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About that consensus on global warming: 9136 agree, one disagrees.

About that consensus on global warming: 9136 agree, one disagrees.

I just want to highlight this illuminating infographic by James Powell in which, based on more than 2000 peer-reviewed publications, he counts the number of authors from November, 2012 to December, 2013 who explicitly deny global warming (that is, who propose a fundamentally different reason for temperature rise than anthropogenic CO2)...

January 10, 2014 — Ashutosh Jogalekar
Why drug discovery is hard – Part 3: Vacuum cleaners that make Sir James Dyson weep

Why drug discovery is hard, part 3 – Vacuum cleaners that make Sir James weep

This is part 3 of a series of posts delving into the fundamental scientific challenges in drug discovery. Here are the other parts: 1, 2. Any number of thrillers or action movies should convince us that the first and most important stratagem in defeating an enemy is getting inside his fortress or camp...

January 10, 2014 — Ashutosh Jogalekar
Cosmic Solitude, Exoplanets, and Books

Cosmic Solitude, Exoplanets, and Books

Earlier this week I had the very great pleasure of catching up with Lee Billings, the author of Five Billion Years of Solitude, a beautifully written and provocative new book about the quest to find other Earths, other life in the universe...

January 10, 2014 — Caleb A. Scharf
Brainy Watson Computer to Tackle Cancer and Other Medical Research

Brainy Watson Computer to Tackle Cancer and Other Medical Research

After vanquishing humans on Jeopardy!, IBM says its Watson computer is ready to help save human lives. The company on Thursday announced it has created a new business unit specifically to advance Watson and deliver its artificially intelligent wisdom to research organizations, medical institutions and businesses so that they can process big data” for detailed [...]..

January 9, 2014 — Larry Greenemeier
How Plagiarized Art Sells for Millions

How Plagiarized Art Sells for Millions

Every now and again the stitching between fine art and technology looks a little more naked and pisses people off. So let’s scratch the scab and look at why.

January 9, 2014 — Glendon Mellow
What do you need to know to survive this years flu?

What do you need to know to survive this years flu?

I spent a year filtering spit and nasal washings, growing influenza in tissue cultures in a minimalist lab, and trying to develop an oral flu vaccine, all as part of my Infectious Diseases fellowship thirty years ago...

January 8, 2014 — Judy Stone
SciArt List on Twitter

SciArt List on Twitter

Attempting to update our Science Artist Twitter List! Have we missed you? https://t.co/ErIncNa9FA #sciart #scicomm Symbiartic SciArt (@Symbiartic) January 7, 2014 Recently science-artist Willy Chyr [@willychyr] was looking for a Twitter list of #sciart to follow, and turned to ours...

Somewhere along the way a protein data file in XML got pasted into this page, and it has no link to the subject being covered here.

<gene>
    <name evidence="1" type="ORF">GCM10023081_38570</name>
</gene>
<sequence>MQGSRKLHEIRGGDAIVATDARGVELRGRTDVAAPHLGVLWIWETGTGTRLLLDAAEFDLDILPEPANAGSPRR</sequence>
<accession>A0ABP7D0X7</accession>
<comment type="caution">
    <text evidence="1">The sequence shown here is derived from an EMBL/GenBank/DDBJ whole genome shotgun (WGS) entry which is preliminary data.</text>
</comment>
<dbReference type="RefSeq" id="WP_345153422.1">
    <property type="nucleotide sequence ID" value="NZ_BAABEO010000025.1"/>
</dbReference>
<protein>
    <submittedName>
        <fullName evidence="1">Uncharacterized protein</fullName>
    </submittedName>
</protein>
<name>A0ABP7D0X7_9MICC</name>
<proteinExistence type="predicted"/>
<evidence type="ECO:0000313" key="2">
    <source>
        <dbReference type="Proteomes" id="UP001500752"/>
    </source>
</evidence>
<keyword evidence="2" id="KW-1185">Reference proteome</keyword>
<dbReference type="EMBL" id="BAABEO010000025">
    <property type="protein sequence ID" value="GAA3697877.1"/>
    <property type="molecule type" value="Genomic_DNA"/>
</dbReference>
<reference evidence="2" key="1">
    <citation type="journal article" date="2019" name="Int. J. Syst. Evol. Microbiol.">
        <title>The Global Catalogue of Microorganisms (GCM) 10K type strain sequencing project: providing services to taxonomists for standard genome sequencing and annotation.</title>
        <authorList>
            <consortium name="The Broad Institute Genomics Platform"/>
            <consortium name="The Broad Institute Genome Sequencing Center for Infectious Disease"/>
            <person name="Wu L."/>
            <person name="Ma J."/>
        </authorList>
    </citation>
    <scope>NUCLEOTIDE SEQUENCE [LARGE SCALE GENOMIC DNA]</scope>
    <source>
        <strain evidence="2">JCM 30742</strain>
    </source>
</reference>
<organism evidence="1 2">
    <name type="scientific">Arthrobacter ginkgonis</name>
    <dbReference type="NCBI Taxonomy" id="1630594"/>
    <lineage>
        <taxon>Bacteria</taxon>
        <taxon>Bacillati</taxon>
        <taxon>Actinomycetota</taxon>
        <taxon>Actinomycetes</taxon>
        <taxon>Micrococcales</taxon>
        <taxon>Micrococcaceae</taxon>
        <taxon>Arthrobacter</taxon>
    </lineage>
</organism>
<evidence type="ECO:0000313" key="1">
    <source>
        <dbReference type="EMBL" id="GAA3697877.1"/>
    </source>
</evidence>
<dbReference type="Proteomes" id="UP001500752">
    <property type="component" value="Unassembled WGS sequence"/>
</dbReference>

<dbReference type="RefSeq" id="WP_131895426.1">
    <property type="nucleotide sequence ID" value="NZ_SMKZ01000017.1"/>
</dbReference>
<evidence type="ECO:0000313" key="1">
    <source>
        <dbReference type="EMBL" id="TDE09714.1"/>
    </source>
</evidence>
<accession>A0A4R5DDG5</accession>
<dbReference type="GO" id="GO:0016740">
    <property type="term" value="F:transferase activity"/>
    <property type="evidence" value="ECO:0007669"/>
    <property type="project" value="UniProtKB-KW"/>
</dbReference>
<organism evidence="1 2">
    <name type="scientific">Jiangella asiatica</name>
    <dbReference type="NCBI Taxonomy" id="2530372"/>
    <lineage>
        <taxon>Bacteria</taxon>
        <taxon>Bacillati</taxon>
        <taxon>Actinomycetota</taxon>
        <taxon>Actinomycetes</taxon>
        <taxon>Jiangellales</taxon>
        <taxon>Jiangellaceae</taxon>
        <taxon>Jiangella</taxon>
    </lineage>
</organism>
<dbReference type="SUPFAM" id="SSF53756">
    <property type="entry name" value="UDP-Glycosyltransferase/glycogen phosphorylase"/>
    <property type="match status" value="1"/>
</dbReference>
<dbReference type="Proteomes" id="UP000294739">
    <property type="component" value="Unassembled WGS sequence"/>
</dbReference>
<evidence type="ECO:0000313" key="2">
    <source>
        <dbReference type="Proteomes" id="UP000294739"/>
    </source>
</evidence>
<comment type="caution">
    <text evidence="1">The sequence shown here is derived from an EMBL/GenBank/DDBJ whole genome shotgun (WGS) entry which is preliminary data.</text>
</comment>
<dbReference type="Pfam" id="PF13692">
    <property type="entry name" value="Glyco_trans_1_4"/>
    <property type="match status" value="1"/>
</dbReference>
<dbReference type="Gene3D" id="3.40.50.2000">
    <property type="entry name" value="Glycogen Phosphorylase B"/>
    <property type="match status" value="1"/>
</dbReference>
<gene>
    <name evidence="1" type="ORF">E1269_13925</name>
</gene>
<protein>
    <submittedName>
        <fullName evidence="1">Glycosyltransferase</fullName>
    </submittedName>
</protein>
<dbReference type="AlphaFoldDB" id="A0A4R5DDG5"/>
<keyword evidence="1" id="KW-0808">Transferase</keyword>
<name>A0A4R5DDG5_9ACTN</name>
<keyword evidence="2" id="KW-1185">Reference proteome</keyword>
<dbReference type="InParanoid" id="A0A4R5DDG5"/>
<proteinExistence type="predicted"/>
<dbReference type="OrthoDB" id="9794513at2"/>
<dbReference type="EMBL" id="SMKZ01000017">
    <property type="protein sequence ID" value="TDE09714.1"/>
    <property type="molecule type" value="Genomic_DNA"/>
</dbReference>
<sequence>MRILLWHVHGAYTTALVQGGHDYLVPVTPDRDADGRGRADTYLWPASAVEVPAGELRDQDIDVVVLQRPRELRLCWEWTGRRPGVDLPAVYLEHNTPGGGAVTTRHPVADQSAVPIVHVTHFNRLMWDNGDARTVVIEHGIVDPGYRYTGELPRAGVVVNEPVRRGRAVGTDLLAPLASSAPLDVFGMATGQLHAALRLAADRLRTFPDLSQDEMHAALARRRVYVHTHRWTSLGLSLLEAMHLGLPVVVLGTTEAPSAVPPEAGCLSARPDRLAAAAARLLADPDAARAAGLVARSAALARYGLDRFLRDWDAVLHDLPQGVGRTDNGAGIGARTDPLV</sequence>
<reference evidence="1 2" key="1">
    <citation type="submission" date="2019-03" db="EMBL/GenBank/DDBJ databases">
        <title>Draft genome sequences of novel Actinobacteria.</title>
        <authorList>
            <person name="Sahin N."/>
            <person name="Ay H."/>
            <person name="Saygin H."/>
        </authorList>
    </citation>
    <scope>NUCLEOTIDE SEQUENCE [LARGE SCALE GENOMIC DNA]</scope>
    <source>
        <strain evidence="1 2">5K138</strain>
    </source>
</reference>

January 8, 2014 — Glendon Mellow
Books are for use: Weeding and deselecting

Books are for use: Weeding and deselecting

Yesterday afternoon, I spent some time in the stacks of my library looking for books to remove from our collection. The euphemisms used to describe this process make me laugh: librarians weed books from their collections or deselect them...

January 7, 2014 — Bonnie Swoger
The Slow Mo Guys Visit GE Labs and Get Scientific

The Slow Mo Guys Visit GE Labs and Get Scientific

The generally mischievous pair on youtube who film their antics in extreme slow motion using a digital high-speed camera, capable of shooting over 10000 frames a second, the Slow Mo Guys, were invited by GE to visit their labs in New York to film some fascinating techniques with their speciality cameras...

January 7, 2014 — Joanne Manaster
Why drugs are expensive: It’s the science, stupid.

Why drugs are expensive: It’s the science, stupid.

This is part 1 of a series of posts delving into the fundamental scientific challenges in drug discovery. Often you will hear people talking about why drugs are expensive: it’s the greedy pharmaceutical companies, the patent system, the government, capitalism itself...

January 6, 2014 — Ashutosh Jogalekar
The worlds second largest oil field, as seen from space

The worlds second largest oil field, as seen from space

NASA caught a glimpse of Kuwaits Greater Burgan field in southeastern Kuwait: Situated about 40 kilometers south of Kuwait City, the Greater Burgan field is thought to hold nearly a tenth of the worlds proven oil reserves and second only to Saudi Arabias Ghawar field (about 500 km to the south)...

January 4, 2014 — David Wogan
Solar-Powered Ford Aims to Drive Off-Grid

Solar-Powered Ford Aims to Drive Off-Grid

Solar-powered cars have been little more than a novelty to date, experimental vehicles resembling photovoltaic-laden surfboards designed mostly for racing across deserts.

January 3, 2014 — Larry Greenemeier
Photo Friday: California’s Signal Hill Oil Field (1930)

Photo Friday: California’s Signal Hill Oil Field (1930)

This photo is of the Signal Hill Oil Field at Atlantic and 28th Streets in Long Beach, California, USA around 1930. It is one of a large group of energy photos maintained by the California Department of Conservation...

January 3, 2014 — Melissa C. Lott
What the world of 2014 looks like, according to Isaac Asimov in 1964

What the world of 2014 looks like, according to Isaac Asimov in 1964

Writing in The New York Times in 1964, Isaac Asimov wondered what the world would look like 50 years in the future. Asimov had attended the Worlds Fair of 1964 and took a rather optimistic view of humanity in spite of looming thermonuclear war...

January 1, 2014 — David Wogan
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